Wilson makes an identical move. Following the white liberal feminist aesthetics that influence lots of contemporary post-feminist pop, Wilson’s piece locates treats the black feminist message primarily in the video. “In video form…it’s more evident that [Lemonade] is equally the cyclical story of generations of black women dealing with men and balancing their struggle for R-E-S-P-E-C-T (as well as S-E-X) against the violations and injustices of race and gender.” He sees the politics in the visuals, but doesn’t consider the sounds as having anything to say or do about that story and that struggle.
This approach isn’t limited to well-meaning but ignorant white men pop critics: even bell hooks’ now (in)famous essay on Lemonade looks at but doesn’t listen for its politics. She argues that it is a “visual extravaganza” whose “radical repositioning of black female images does not truly overshadow or change conventional sexist constructions of black female identity.” Locating the politics entirely in Lemonade’s visuals, hooks’s essay treats black feminism as something contested solely in terms of images. (And divorcing the images from the sounds fails to consider the fact that the sounds impact how viewers interpret what they see.)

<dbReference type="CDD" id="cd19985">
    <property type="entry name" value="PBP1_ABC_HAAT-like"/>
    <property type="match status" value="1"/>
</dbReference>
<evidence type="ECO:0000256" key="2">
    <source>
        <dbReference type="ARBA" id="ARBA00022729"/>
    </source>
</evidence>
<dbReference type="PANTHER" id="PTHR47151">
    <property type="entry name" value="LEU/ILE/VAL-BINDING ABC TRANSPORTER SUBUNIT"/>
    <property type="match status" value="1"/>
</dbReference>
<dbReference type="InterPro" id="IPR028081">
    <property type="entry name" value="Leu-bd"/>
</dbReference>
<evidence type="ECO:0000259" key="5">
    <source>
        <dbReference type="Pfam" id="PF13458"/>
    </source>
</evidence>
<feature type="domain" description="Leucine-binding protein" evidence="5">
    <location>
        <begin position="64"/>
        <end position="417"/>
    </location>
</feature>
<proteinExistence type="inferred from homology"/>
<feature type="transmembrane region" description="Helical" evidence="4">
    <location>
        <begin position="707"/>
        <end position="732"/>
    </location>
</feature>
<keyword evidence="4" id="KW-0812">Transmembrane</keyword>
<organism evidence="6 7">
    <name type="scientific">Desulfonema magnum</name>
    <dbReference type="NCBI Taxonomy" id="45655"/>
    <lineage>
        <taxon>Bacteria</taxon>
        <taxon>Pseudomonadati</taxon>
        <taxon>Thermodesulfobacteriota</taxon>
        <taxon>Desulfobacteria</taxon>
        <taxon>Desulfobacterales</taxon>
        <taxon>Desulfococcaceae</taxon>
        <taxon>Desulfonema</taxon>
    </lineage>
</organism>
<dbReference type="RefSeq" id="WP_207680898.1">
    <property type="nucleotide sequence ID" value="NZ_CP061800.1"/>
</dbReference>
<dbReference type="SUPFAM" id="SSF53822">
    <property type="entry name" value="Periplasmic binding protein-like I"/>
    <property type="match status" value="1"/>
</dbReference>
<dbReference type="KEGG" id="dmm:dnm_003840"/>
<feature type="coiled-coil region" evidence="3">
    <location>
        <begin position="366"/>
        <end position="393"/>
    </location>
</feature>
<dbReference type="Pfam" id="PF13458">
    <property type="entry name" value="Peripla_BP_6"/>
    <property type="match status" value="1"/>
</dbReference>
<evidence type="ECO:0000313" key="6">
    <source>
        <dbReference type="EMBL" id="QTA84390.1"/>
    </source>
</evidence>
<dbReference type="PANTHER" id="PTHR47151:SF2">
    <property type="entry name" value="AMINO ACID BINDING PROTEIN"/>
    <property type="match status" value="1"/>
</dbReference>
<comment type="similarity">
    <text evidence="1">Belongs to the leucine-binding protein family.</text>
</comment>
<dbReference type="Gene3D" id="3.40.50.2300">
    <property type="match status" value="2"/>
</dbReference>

This is the wrong method to use for thinking about Lemonade and Beyoncé’s work as a whole (and pop music in general). Sounds on this album don’t operate independently of black femininity, black women’s performance traditions, or individual artists’ black feminist politics. On the one hand, thinking with Daphne Brooks and Regina Bradley, it’s more accurate to say that Beyoncé’s sound game has generally led the way and been more politically cutting-edge than her visual game. On the other hand, sound can also be what does the heavy lifting for patriarchy and other systems of domination, as I argue here. Separating the music itself out from the political content misrepresents what music is and how it works. And it is a particularly gendered misrepresentation: critics are not so eager to separate Kendrick’s sounds from his politics. In both white and black philosophical traditions, dominant concepts of politics and the political are normatively masculine (just think about the gendered public/private distinction, for example), so from these perspectives feminine and feminized sounds don’t feel or seem “political.”